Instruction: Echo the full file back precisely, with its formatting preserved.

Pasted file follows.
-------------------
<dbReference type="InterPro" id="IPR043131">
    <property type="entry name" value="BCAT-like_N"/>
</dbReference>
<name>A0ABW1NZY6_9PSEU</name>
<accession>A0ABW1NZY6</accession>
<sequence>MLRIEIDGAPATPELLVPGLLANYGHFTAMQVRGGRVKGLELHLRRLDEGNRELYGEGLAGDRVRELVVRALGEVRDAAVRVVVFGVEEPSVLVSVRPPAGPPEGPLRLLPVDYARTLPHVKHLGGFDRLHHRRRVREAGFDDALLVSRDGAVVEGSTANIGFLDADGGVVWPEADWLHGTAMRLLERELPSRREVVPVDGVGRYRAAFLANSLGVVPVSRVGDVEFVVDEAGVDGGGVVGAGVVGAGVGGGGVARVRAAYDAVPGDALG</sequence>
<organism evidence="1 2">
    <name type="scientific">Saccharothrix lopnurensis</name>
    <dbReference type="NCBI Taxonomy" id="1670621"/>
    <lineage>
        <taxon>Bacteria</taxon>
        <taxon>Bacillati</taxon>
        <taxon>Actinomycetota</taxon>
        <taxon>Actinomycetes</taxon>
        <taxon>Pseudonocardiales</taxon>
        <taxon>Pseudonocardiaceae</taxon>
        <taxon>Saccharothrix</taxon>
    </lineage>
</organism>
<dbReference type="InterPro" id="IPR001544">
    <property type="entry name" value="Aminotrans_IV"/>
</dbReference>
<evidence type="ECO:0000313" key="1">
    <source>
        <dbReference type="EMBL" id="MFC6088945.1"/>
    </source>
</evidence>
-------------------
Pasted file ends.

<dbReference type="InterPro" id="IPR043131">
    <property type="entry name" value="BCAT-like_N"/>
</dbReference>
<name>A0ABW1NZY6_9PSEU</name>
<accession>A0ABW1NZY6</accession>
<sequence>MLRIEIDGAPATPELLVPGLLANYGHFTAMQVRGGRVKGLELHLRRLDEGNRELYGEGLAGDRVRELVVRALGEVRDAAVRVVVFGVEEPSVLVSVRPPAGPPEGPLRLLPVDYARTLPHVKHLGGFDRLHHRRRVREAGFDDALLVSRDGAVVEGSTANIGFLDADGGVVWPEADWLHGTAMRLLERELPSRREVVPVDGVGRYRAAFLANSLGVVPVSRVGDVEFVVDEAGVDGGGVVGAGVVGAGVGGGGVARVRAAYDAVPGDALG</sequence>
<organism evidence="1 2">
    <name type="scientific">Saccharothrix lopnurensis</name>
    <dbReference type="NCBI Taxonomy" id="1670621"/>
    <lineage>
        <taxon>Bacteria</taxon>
        <taxon>Bacillati</taxon>
        <taxon>Actinomycetota</taxon>
        <taxon>Actinomycetes</taxon>
        <taxon>Pseudonocardiales</taxon>
        <taxon>Pseudonocardiaceae</taxon>
        <taxon>Saccharothrix</taxon>
    </lineage>
</organism>
<dbReference type="InterPro" id="IPR001544">
    <property type="entry name" value="Aminotrans_IV"/>
</dbReference>
<evidence type="ECO:0000313" key="1">
    <source>
        <dbReference type="EMBL" id="MFC6088945.1"/>
    </source>
</evidence>